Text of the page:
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There Comes Papa

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There Comes Papa
Raja Ravi Varma, There Comes Papa (1893).jpg
ArtistRaja Ravi Varma
TypeOil on canvas
LocationKowdiar palace, Thiruvanananthapuram

There Comes Papa is an 1893 painting by the Indian artist Raja Ravi Varma. The painting focuses on Varma's daughter and grandson, looking towards the left at an approaching father. Evoking both Indian and European style, the painting has been noted by critics for its symbolism regarding the decline of the Nair matrilineal practices.


The Nair people of Kerala followed a matrilineal system of inheritance based on a large joint family called the Tarawad.[1] The system allowed men and women to enter and leave relationships with very little difficulty. Men would visit the woman's household and present her with clothes and gifts, and after obtaining the consent of both the family and the woman herself, the men could enter into a relationship with the woman.[2]

The mid-nineteenth century to the early twentieth century saw the disintegration of this system. Due to shifting morals and new laws (such as the Malabar Marriage Act), the once polyandrous and matrilocal system of kinship were redefined.[3][4] Ravi Varma's paintings of Nair women were reflective of this newfound redefinition of societal roles, combining European influence and native tradition.[5]


During the mid 19th century, Indian artists sought to modernize Indian art whilst retaining its identity.[6] Raja Ravi Varma was one of the leaders of this movement, and employed techniques from well-regarded European artists to represent the Indian ideals of domesticity and femininity.[7] Varma's naturalism, shading, and lighting techniques in his oil paintings were well-regarded among his contemporaries,[8] though the naturalism in his work, considered a Western import, came under criticism in the early 20th century.[9]


The painting depicts Raja Ravi Varma's daughter holding her child in the central frame. Both characters, as well as the dog, look out from the frame towards an approaching figure.

The painting gathers the viewer's focus and evokes investment through participation,[10] while showing elements of Ravi Varma's imagination and European influence. For example, the dog — an animal regarded in Indian culture to be unclean — correlates to the European idea of domesticity.[11] The figure of his daughter, believed to be modeled from a photograph,[11] is dressed as was typical for an upper-class Nair, but the woman's stance is evocative of European styles.[12]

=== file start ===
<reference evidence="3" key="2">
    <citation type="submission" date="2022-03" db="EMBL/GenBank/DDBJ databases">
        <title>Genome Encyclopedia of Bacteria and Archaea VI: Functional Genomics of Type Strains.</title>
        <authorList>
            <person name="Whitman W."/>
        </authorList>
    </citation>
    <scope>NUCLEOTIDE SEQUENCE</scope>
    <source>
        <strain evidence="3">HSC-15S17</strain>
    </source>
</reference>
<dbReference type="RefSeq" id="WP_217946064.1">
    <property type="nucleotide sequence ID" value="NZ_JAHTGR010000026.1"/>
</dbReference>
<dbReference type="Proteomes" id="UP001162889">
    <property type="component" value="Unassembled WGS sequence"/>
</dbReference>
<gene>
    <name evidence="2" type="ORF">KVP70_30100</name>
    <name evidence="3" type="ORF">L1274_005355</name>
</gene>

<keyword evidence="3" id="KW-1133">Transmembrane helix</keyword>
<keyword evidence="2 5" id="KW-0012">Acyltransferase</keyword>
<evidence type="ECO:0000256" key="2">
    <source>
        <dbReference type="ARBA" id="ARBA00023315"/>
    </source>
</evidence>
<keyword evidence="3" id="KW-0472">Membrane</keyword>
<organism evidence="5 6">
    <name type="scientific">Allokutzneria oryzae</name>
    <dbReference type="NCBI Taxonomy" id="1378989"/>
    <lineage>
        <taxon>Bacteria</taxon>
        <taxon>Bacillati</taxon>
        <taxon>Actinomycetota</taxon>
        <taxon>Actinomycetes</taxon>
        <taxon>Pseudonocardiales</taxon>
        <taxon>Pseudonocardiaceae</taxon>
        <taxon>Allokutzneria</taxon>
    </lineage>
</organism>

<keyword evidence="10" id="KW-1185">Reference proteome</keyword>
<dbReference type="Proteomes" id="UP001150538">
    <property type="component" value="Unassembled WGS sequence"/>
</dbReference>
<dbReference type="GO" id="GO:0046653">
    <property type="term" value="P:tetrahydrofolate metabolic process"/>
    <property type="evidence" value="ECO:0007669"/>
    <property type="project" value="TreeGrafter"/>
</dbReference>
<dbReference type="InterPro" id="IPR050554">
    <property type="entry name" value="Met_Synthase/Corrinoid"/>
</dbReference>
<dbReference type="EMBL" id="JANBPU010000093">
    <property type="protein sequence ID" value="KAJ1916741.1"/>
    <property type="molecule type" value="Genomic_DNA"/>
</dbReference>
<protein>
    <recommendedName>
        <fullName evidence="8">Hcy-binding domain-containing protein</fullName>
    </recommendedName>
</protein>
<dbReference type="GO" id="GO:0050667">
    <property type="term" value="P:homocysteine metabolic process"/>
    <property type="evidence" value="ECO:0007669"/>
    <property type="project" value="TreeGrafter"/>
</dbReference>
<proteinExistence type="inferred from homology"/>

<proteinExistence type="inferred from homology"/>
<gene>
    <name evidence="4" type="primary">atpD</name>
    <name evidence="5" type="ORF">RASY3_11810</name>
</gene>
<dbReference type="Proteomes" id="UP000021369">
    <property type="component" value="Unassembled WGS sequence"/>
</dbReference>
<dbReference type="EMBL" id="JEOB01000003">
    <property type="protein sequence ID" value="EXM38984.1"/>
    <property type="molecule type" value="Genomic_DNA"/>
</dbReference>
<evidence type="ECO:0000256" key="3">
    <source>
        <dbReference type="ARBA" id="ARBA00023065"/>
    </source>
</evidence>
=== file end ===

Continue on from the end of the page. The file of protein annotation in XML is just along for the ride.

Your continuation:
Social and cultural historian G.Arunima describes how the painting could evoke many themes to the viewer. For some, the painting represents combined Eastern and Western artistic technique. For others the painting simply depicts an upper-class Nair woman in a domestic Kerala setting.[10] According to Arunima, for the audience of the late nineteenth century, the scene carries more meaning. The absent but approaching father (who the audience would not know was approaching without reading the title) represents the decline of the Nair matrilineal system. The nuclear family depicted acts as a call for the end of matrilineality.[10][13]

Critic Niharika Dinkar notes:

"With the dog on her right, it is clearly a bourgeois offshoot of contemporary Victorian images of the expectant mother waiting for the father to complete the picture of the small, happy nuclear family. The central figure in the painting was Ravi Varma’s own daughter, someone whose own life was spent within the traditional tharavad, yet she is represented here as an icon for the new family ideal."[14]

The absence of male figures in Raja Ravi Varma's paintings are significant. The behavior between men and women were distant and formal. As part of the matrilineal system, fathers were usually insignificant to the larger household and had little emotional connection to their wife or kids. Varma's inclusion of women yearning for their husbands signified a new emotional investment between spouses.[14]

Exhibition and legacy[edit]

The painting was part of a series of paintings titled "The Life of Native Peoples" that were shown in the 1893 World's Fair in Chicago.[11] The set of paintings were displayed in the ethnography section rather than the fine arts section. Varma was awarded two certificates of merit praising his realism, form, and detail, among other qualities.[15] This was widely publicized in Indian newspapers at the time, though later critics criticized the racial patronization at the exhibition.[15]

Currently, the painting is displayed at Kowdiar Palace in Thiruvananthapuram.[16]

The painting was one of the several remade by the artist David Kalal featuring various LGBT models.[17]

See also[edit]



  1. ^ Jeffrey 1994, p. 15.
  2. ^ Jeffrey 1994, p. 16.
  3. ^ Jacobsen 2015, p. 376.
  4. ^ Arunima 1995, pp. 162-163.
  5. ^ Arunima 1995, p. 162.
  6. ^ Bhushan & Garfield 2011, p. 232.
  7. ^ Bhushan & Garfield 2011, p. 233.
  8. ^ McDermott 2011, p. 124.
  9. ^ McDermott 2011, p. 125.
  10. ^ a b c Arunima 2003, p. 1.
  11. ^ a b c Pal 2011, p. 125.
  12. ^ Arunima 1995, p. 167.
  13. ^ Jacobsen 2015, p. 377.
  14. ^ a b Dinkar2014, p. 8.
  15. ^ a b Pal 2011, p. 127.
  16. ^ Thomas 2018, p. 39.
  17. ^ Gopinath 2018, p. 43.




  • Arunima, G. (1995). "Matriliny and its Discontents". India International Centre Quarterly. 22 (2/3): 157–167. JSTOR 23003943. JSTOR.
  • Dinkar, Niharika (2014-04-11). "Private Lives and Interior Spaces: Raja Ravi Varma's Scholar Paintings". Art History. Wiley. 37 (3): 510–535. doi:10.1111/1467-8365.12085. ISSN 0141-6790.